Once again ignoring the folly of lumping all the banks together, these five companies held in equal parts would aggregate to a 7.9% expected 5-year growth rate with a 4.16% yield and 11.1 current P/E ratio -- we'll call this combination "CA." Here's a look at USB and WFC:
|Exp. Growth||D. Yield||Current P/E|
Aggregating these two U.S. banks, we find a 5-year expected growth rate of 6.75%, a 2.65% dividend yield and a current P/E of 12 -- we'll call this "US." In other words, the Canadian bank combination has a higher expected growth rate, higher dividend yield and lower price-to-earnings ratio. It seems that the only thing that the US combination has going for it is a higher historical P/E ratio.
Finally, to test the importance of this slight perceived premium, I wanted to compare hypothetical returns amongst our made up "CA" and "US" securities. Additionally, it's imperative to note that historical P/E ratios in no way suggest potential outcomes. However -- in lieu of additional valuation insight -- looking to the past as a semblance of a guide toward the future isn't an altogether unreasonable place to start. Here is what the "CA" security might look like:
Notice that I arbitrarily selected $100 as beginning stock price, but the $8.98 in EPS and $4.16 in dividends are based on the previously cited 4.16% current dividend yield and 11.1 P/E. Earnings and dividends are grown by the 7.9% expected growth rate each year and the final price is based on the 12.5 average P/E multiple. In total -- given the assumptions -- each $100 investment in CA banks would compound at about 10.4% a year. In addition, you would receive just over $26 in dividends for a total annualized return of roughly 13.7%.
In completing the same exercise for the "US" security, we find the following:
Again, I arbitrarily set the beginning price to $100, but the $8.33 in EPS and $2.65 dividend is based on the 2.65% average current yield and P/E ratio of 12. Earnings are once more grown at the average expected growth rate -- in this case 6.75% -- and the final price is based on EPS in the 5th year multiplied by the historical average P/E of 14.25. Interestingly, each $100 investment in US banks would compound at about 10.5% a year, or just a touch quicker than the CA example. Said differently, the change in relative P/E expansion would make a difference, despite the higher initial P/E ratios of US banks. Although to be fair, the US security example only yields about $16 in aggregate dividends -- for a total return of 12.6%. But that's not necessarily the point. A small decline in the US price or an incremental increase in the CA price would effectively make the two scenarios equal. Or notice that the US payout ratio is much lower and thus those banks might be able to increase their dividends at a quicker pace to make up for the lack of initial yield.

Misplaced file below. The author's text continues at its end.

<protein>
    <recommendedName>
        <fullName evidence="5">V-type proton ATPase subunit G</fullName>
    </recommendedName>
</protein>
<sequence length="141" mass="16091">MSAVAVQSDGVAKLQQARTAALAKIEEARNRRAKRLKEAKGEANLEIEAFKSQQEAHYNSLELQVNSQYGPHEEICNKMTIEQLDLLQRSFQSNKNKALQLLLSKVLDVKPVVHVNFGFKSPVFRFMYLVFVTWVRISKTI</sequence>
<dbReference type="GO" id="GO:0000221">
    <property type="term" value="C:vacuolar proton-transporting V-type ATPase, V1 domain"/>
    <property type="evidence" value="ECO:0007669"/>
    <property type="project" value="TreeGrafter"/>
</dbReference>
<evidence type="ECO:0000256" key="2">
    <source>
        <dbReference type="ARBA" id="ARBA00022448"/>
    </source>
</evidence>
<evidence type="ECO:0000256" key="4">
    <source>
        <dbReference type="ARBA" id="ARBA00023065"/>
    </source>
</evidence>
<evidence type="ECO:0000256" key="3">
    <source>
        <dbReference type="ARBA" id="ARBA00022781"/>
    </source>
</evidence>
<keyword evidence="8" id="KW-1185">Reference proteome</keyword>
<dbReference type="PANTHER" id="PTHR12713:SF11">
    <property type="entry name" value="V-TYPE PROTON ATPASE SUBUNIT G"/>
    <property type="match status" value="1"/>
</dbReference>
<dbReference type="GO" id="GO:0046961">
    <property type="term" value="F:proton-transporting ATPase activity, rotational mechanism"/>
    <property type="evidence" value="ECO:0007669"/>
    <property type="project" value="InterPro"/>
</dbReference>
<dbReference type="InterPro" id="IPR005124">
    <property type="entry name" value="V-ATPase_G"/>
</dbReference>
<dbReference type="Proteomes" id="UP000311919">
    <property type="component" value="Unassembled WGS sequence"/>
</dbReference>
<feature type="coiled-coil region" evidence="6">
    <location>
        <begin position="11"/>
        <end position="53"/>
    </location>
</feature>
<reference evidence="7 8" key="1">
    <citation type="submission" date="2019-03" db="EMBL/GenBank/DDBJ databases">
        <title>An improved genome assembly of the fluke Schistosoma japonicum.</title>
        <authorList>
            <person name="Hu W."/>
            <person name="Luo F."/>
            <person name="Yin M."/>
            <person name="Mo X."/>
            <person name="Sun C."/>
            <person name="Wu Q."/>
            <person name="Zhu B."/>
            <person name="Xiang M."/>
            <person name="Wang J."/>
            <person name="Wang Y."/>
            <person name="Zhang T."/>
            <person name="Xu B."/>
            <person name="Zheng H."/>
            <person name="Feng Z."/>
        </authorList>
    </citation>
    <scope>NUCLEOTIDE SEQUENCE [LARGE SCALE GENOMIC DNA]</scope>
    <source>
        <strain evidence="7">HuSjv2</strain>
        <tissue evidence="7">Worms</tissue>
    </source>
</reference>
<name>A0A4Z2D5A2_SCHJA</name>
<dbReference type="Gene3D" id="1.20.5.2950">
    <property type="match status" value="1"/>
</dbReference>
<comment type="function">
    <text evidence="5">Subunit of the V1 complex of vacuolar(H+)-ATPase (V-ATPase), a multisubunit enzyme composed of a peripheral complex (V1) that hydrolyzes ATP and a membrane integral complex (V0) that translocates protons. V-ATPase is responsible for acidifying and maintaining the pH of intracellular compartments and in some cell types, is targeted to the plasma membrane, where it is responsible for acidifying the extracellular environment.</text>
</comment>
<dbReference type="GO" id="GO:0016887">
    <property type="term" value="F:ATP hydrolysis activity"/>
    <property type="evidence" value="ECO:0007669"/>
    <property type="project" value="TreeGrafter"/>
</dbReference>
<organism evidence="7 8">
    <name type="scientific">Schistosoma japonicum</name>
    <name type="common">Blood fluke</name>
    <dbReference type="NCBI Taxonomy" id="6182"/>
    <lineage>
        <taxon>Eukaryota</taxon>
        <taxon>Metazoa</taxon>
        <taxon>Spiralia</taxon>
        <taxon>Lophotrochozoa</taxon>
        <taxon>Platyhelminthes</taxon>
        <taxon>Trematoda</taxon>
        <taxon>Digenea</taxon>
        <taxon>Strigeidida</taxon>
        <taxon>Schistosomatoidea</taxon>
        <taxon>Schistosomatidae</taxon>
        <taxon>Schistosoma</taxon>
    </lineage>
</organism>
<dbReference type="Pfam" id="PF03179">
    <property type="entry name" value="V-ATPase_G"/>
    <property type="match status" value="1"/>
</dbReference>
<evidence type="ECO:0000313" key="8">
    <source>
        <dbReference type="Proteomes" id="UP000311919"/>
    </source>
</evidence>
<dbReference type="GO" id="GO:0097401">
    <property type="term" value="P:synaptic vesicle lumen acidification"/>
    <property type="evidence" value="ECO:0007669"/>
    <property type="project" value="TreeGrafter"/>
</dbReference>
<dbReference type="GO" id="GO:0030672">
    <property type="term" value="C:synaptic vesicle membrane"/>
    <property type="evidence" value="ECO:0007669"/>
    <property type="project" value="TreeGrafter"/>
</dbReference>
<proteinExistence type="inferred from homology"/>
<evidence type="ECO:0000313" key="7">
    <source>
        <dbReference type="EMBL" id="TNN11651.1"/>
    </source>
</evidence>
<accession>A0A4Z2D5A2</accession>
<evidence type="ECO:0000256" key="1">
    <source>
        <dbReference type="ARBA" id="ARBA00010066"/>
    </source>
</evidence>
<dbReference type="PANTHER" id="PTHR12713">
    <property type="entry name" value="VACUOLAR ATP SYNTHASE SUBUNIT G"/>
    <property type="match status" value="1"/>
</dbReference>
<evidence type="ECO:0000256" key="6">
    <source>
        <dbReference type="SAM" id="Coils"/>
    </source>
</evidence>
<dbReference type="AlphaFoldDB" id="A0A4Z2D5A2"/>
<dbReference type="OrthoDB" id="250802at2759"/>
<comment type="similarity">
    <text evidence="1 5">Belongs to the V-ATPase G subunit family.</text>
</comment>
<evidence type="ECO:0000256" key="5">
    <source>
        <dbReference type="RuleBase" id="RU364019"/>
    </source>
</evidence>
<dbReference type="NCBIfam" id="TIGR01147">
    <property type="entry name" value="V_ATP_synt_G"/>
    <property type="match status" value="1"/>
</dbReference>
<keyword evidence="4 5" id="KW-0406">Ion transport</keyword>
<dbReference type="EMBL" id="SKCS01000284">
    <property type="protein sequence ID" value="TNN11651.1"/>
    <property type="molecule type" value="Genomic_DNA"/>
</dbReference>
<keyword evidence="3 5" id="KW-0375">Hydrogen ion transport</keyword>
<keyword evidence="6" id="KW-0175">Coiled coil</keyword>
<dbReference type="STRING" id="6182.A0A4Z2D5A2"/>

The point was what while the Canadian banks might have immediately appeared more favorable -- when viewing current income, expected growth and relative valuation -- the analysis actually came out closer than what you might expect. This is almost solely due to a higher ending P/E ratio. Now obviously one could argue with great reason that historical P/E ratios don't equate to future multiples. But the underlying message of the thought experiment remains: how a company's fundamentals are valued can be just as important as the fundamentals themselves. With similar banks this might be hard to see, but the ideology becomes even more practical when comparing companies in different industries. Take the market's continuous "premium" valuation of Coca-Cola (KO) and the permanent "discounted" valuation of say Chevron (CVX), or really any one of the banks I mentioned in this article, for example. In short, the fundamentals of a company are the quintessential building block to a good analysis -- but don't lose consciousness of what reasonable valuation multiples might look like either.